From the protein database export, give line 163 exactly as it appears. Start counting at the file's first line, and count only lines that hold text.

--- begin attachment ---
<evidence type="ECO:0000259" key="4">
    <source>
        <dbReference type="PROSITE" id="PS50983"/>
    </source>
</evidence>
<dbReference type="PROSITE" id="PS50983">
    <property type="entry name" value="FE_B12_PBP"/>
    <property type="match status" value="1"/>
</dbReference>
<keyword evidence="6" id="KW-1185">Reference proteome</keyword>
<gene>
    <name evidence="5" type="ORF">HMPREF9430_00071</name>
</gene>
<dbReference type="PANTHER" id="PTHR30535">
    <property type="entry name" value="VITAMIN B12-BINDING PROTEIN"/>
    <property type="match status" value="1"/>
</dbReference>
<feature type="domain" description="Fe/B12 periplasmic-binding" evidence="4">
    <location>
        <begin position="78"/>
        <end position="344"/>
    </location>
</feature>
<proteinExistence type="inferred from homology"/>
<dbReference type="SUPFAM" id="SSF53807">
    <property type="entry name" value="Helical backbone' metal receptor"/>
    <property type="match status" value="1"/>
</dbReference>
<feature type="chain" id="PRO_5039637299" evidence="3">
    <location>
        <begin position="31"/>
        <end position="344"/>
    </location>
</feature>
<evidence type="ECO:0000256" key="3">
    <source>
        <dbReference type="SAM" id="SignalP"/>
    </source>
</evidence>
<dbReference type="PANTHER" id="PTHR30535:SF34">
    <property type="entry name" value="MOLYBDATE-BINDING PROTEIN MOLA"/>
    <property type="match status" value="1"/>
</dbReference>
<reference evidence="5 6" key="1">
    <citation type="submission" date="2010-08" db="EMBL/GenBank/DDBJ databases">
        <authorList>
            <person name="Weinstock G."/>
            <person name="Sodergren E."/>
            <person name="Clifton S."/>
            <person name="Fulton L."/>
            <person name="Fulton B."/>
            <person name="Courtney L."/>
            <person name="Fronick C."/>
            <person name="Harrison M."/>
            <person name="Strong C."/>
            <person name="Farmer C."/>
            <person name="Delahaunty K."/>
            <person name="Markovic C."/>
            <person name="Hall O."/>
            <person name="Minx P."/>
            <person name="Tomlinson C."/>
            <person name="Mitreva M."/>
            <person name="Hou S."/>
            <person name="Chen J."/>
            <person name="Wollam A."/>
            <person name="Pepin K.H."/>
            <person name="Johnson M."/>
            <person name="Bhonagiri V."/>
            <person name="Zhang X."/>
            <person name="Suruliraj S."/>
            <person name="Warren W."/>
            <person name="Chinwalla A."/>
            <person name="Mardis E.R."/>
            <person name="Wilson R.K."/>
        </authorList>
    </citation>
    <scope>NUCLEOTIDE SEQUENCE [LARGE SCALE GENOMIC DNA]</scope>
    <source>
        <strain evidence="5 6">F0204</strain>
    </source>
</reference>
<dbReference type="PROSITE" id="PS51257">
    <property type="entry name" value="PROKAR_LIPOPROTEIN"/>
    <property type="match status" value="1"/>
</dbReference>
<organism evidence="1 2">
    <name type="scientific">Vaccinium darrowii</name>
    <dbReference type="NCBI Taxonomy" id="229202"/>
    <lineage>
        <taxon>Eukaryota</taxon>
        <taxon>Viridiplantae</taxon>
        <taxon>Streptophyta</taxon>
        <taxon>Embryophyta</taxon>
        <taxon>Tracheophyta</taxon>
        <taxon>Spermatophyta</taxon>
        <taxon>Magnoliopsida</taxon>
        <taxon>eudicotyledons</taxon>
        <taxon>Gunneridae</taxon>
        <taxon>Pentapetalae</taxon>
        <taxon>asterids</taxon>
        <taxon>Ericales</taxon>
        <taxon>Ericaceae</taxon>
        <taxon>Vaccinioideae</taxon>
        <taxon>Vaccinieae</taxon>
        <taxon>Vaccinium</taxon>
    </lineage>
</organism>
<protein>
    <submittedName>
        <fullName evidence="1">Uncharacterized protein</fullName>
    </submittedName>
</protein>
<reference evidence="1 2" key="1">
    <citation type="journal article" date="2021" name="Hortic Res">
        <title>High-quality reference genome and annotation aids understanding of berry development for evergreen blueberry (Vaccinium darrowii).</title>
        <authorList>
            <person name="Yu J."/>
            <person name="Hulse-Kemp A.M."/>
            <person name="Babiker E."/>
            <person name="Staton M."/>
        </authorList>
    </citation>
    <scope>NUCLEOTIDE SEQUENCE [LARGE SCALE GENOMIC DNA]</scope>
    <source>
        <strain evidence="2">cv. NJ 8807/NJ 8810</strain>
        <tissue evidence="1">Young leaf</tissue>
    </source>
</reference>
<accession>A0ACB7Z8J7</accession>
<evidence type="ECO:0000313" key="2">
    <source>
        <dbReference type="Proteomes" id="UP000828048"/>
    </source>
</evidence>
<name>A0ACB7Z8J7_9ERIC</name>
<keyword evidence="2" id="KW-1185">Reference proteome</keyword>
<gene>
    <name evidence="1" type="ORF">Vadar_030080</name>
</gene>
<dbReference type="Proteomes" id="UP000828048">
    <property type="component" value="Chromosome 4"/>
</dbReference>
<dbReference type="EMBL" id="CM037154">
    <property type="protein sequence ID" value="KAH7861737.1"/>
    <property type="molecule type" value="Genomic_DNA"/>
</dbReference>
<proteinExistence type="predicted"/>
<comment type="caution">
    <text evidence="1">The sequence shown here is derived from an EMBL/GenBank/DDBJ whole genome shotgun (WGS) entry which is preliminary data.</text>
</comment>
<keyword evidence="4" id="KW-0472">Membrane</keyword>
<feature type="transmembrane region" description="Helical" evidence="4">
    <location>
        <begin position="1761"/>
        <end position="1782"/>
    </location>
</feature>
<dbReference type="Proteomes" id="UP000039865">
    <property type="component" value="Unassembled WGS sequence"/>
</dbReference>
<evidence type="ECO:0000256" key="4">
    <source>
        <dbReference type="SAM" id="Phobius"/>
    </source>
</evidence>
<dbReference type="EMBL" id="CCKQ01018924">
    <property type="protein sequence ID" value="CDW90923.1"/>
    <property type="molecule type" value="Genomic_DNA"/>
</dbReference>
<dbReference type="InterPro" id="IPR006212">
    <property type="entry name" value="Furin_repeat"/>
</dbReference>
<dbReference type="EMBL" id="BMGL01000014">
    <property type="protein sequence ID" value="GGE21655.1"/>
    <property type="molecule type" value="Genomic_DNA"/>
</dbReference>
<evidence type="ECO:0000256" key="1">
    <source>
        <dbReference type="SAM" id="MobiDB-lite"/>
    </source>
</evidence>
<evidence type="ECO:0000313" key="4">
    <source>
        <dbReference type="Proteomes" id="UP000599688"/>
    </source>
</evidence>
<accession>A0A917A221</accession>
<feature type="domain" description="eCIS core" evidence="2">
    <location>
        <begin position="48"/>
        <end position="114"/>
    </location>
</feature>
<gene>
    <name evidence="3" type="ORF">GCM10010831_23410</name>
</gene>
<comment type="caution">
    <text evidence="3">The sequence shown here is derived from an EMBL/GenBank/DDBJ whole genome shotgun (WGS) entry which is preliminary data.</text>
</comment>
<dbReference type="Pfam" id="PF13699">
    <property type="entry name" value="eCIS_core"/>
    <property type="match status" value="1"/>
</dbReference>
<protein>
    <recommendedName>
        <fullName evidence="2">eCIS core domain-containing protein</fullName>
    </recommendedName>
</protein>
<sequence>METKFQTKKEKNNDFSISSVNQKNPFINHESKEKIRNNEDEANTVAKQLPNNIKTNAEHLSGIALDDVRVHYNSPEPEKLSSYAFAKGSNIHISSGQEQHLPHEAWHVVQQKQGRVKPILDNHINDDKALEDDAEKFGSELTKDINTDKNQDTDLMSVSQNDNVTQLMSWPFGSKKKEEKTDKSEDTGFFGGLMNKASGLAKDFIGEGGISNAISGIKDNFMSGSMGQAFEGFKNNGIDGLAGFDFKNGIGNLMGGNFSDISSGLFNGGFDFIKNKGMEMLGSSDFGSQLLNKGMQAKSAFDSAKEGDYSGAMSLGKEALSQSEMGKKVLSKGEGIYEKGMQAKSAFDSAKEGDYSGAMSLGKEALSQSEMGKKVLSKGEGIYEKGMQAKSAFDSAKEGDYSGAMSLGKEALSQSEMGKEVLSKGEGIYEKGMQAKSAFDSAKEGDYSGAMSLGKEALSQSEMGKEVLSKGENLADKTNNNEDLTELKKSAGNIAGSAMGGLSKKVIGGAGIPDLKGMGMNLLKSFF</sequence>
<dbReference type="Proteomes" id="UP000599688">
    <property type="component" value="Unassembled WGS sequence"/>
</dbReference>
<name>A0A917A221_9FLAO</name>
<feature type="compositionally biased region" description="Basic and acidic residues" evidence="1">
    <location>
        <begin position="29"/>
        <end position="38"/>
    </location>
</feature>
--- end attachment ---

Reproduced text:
        <dbReference type="SAM" id="Phobius"/>